Chelsea and I were masters of the mountain, if not masters of the goats. We went everywhere together, herding the goats, tracking and chasing the cows off the land, and roaming the endless trails all across the Nebo mountain area. It got to the point where Chelsea could practically read my mind as we crept up on a bird or some other animal and she’d watch me for the slightest indication and then shoot off like a rocket toward our prey. Every day was a different adventure, exploring new peaks, tracking wildlife, caring for the land, and largely taking care of myself without supervision or outside interaction.
My time with dad was usually brief, he was either off in the mountains by himself or down in the city working for several days at a time. He’d show up all of a sudden with food and a book or something, tired from hours of walking and hitchhiking to get back, and soon be in bed, snoring louder than a bear in winter. When we did spend time together, he’d bring me in into a sweat lodge or some other ceremony or we’d go exploring the mountains. He had a new girlfriend, and besides the fact that it made me mad to see him with a woman other than my mom, she was pretty weird and I felt awkward around her.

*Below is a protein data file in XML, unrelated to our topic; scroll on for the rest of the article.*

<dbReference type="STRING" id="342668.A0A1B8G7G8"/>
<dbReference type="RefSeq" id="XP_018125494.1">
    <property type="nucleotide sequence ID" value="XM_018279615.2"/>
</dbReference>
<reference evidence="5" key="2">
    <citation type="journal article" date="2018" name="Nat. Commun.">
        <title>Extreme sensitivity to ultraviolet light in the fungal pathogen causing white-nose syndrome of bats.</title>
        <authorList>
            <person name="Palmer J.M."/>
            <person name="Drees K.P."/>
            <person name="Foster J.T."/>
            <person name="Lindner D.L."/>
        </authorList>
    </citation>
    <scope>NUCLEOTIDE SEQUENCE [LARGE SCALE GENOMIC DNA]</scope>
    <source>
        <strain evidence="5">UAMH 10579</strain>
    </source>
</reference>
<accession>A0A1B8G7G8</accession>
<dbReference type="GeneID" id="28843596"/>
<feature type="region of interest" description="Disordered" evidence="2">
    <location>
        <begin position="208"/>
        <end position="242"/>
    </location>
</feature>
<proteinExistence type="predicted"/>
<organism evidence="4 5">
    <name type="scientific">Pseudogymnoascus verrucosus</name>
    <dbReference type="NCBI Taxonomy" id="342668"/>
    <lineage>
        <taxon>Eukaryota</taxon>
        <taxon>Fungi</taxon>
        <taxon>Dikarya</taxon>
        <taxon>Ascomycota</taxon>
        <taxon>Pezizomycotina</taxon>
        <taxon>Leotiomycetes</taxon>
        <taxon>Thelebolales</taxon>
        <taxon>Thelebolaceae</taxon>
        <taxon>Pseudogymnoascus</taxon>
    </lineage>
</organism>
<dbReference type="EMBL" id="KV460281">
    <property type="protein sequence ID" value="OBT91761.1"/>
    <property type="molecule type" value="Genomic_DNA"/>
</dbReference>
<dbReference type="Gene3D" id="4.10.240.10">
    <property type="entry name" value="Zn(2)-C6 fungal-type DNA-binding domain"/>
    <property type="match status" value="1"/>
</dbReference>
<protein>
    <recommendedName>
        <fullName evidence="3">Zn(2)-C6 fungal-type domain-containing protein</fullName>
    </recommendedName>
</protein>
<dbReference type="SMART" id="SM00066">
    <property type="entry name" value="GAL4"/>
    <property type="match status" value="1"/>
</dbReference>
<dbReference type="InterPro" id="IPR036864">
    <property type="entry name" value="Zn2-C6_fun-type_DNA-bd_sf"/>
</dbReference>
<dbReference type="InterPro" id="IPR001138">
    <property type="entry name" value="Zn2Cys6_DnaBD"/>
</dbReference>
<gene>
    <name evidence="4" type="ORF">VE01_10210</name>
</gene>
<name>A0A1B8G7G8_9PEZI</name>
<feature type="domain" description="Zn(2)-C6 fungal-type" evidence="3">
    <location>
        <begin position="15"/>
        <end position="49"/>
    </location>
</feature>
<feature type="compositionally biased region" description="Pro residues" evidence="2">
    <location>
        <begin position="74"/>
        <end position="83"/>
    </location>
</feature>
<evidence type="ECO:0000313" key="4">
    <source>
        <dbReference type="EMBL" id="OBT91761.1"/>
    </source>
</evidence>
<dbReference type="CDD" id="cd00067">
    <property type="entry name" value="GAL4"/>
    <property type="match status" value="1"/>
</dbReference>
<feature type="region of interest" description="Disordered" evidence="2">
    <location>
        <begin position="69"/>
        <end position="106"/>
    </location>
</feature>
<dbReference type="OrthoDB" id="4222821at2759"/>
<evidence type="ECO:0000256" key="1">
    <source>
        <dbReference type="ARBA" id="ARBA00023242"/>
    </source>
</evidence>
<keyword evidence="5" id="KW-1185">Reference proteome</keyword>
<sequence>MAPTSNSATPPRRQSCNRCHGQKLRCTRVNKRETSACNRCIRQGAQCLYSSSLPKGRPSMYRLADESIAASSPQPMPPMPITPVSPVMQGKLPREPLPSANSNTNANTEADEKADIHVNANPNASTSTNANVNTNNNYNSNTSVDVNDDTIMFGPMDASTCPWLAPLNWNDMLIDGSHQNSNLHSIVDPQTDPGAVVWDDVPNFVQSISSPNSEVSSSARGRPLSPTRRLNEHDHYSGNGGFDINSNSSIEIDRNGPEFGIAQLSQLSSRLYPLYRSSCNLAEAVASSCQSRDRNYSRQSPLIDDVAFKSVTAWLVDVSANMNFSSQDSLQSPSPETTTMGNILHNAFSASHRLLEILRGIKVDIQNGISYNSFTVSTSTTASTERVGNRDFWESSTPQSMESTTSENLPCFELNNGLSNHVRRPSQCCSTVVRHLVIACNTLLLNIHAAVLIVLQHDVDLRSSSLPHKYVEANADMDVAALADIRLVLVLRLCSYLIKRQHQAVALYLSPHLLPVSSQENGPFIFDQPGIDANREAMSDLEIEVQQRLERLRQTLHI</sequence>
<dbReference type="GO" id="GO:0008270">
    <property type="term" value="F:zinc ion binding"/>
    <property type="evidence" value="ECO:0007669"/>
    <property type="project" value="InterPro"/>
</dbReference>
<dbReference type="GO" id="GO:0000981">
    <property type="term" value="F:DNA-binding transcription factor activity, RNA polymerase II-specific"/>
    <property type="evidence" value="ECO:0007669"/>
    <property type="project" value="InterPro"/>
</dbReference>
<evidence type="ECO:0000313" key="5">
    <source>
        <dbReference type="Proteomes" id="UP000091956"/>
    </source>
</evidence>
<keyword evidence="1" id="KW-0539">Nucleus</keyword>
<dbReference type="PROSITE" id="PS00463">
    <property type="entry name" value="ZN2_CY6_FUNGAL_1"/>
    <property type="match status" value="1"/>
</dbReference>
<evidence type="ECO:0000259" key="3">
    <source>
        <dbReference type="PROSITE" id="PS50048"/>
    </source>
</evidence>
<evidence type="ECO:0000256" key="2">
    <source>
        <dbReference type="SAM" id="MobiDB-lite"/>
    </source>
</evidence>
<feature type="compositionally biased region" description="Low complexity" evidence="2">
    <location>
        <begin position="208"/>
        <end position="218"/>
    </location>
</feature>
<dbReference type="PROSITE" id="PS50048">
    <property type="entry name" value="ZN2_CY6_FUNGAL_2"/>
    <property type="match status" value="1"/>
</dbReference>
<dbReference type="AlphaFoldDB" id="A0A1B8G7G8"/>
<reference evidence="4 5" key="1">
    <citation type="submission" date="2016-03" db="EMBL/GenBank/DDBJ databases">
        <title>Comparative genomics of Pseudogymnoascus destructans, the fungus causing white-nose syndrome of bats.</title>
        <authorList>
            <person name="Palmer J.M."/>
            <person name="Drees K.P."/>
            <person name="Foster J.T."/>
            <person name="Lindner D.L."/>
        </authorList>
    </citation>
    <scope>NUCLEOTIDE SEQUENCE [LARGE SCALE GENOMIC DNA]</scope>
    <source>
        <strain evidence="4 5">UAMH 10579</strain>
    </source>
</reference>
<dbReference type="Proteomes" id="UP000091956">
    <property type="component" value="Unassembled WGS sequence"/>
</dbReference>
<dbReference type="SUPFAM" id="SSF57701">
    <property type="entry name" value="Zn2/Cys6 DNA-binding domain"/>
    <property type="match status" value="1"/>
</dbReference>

I did go into town with him every so often, working on a painting job and remembering what civilization was like. It was odd, the contrast between the fast food and radio talk show-filled days of painting and the isolation of the mountain with the goat herding and washing my own clothes by pounding them with rocks in the stream. The school year started and normal life continued without me.
My day included reading on my own, and playing with the dog, the goats, and the cows. I became a student of nature, listening to my father teach about the rich symbolism of the earth, its systems, and creatures. I learned to rely on myself and enjoy the unique opportunities I had. However, I didn’t have much contact with my mother or siblings, didn’t see or talk to my friends, and didn’t really think to run away as my brother had or seek a way out of my goat-herding life.